Going by most accounts (and polls) Attorney General Andrew Cuomo has already been anointed the next governor of New York, so it was no surprise he spent his first day campaigning to the sound of cheering crowds as he marched in the Salute to Israel parade yesterday. A day after announcing his candidacy he also released a 250-page book detailing his views on ethics and financial reform and other issues.
As the son of former Gov. Mario Cuomo, he has been itching to bring the family name back into the governor’s office for years. It’s been a long march.
The Queens native came off as brazen in 2002, when he sought the Democratic nomination in the governor’s race against Carl McCall, the party’s favorite.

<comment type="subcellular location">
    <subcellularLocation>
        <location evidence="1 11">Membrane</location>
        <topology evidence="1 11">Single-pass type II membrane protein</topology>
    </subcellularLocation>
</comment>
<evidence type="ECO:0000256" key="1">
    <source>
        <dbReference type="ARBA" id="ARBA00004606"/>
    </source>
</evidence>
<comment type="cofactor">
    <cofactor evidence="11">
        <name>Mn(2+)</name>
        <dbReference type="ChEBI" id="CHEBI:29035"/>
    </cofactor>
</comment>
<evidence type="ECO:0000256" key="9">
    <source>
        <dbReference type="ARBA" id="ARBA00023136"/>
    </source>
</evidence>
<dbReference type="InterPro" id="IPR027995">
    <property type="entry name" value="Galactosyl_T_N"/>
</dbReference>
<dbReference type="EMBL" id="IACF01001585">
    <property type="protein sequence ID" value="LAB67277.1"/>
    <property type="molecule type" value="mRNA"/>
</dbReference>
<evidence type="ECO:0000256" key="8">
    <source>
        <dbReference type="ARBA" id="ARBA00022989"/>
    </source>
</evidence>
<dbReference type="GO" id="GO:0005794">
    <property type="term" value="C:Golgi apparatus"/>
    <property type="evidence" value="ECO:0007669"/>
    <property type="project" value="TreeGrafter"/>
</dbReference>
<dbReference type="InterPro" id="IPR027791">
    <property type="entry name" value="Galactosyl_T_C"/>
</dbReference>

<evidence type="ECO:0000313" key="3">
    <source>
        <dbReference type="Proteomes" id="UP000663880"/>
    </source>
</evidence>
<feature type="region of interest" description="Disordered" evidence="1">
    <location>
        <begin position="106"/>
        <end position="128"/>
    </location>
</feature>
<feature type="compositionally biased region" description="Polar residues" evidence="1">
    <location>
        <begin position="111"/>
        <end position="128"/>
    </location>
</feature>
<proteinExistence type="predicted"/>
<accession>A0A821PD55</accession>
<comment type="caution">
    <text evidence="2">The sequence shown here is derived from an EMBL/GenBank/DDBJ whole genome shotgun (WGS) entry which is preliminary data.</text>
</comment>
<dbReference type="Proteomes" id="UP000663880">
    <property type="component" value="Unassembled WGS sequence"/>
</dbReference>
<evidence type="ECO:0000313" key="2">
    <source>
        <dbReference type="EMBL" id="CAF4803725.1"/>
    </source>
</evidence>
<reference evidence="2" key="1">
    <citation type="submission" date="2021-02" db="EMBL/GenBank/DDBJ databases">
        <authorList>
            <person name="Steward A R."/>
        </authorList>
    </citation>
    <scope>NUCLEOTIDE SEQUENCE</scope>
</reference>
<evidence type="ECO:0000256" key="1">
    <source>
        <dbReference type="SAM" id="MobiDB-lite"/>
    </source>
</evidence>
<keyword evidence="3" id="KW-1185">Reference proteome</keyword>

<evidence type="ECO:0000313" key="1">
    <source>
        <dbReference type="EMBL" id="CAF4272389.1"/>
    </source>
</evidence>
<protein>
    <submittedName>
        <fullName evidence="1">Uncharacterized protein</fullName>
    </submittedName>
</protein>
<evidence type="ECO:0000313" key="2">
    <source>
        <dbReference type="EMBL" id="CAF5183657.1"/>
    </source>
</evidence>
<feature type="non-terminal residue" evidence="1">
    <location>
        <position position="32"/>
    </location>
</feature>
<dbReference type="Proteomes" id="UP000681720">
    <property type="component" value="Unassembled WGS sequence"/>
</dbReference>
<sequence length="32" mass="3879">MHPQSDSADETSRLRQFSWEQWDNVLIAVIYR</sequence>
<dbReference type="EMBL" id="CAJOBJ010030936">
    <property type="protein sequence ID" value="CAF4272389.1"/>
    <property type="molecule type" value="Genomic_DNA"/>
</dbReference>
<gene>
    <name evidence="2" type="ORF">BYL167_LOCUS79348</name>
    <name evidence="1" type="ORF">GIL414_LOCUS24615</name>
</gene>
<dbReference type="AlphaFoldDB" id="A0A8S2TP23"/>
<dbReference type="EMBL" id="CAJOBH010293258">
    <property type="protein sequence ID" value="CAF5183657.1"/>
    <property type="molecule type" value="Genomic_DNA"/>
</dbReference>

“It was stepping way ahead of his time in the opinion of many,” said David Birdsell of Baruch College. “They thought he was arrogant, uncoachable.”
Cuomo withdrew but nearly split the party in the process. McCall lost the race and Cuomo has worked to mend fences ever since.
“The Andrew Cuomo story could be written as follows,” said political consultant Hank Sheinkopf, who ran McCall’s 2002 campaign. “Once-brash young man becomes confident public official and confident candidate for governor.
“The care with which he’s organized this campaign comes from that first campaign. Is this a guy who wants to make sure he doesn’t make any mistakes? Absolutely.”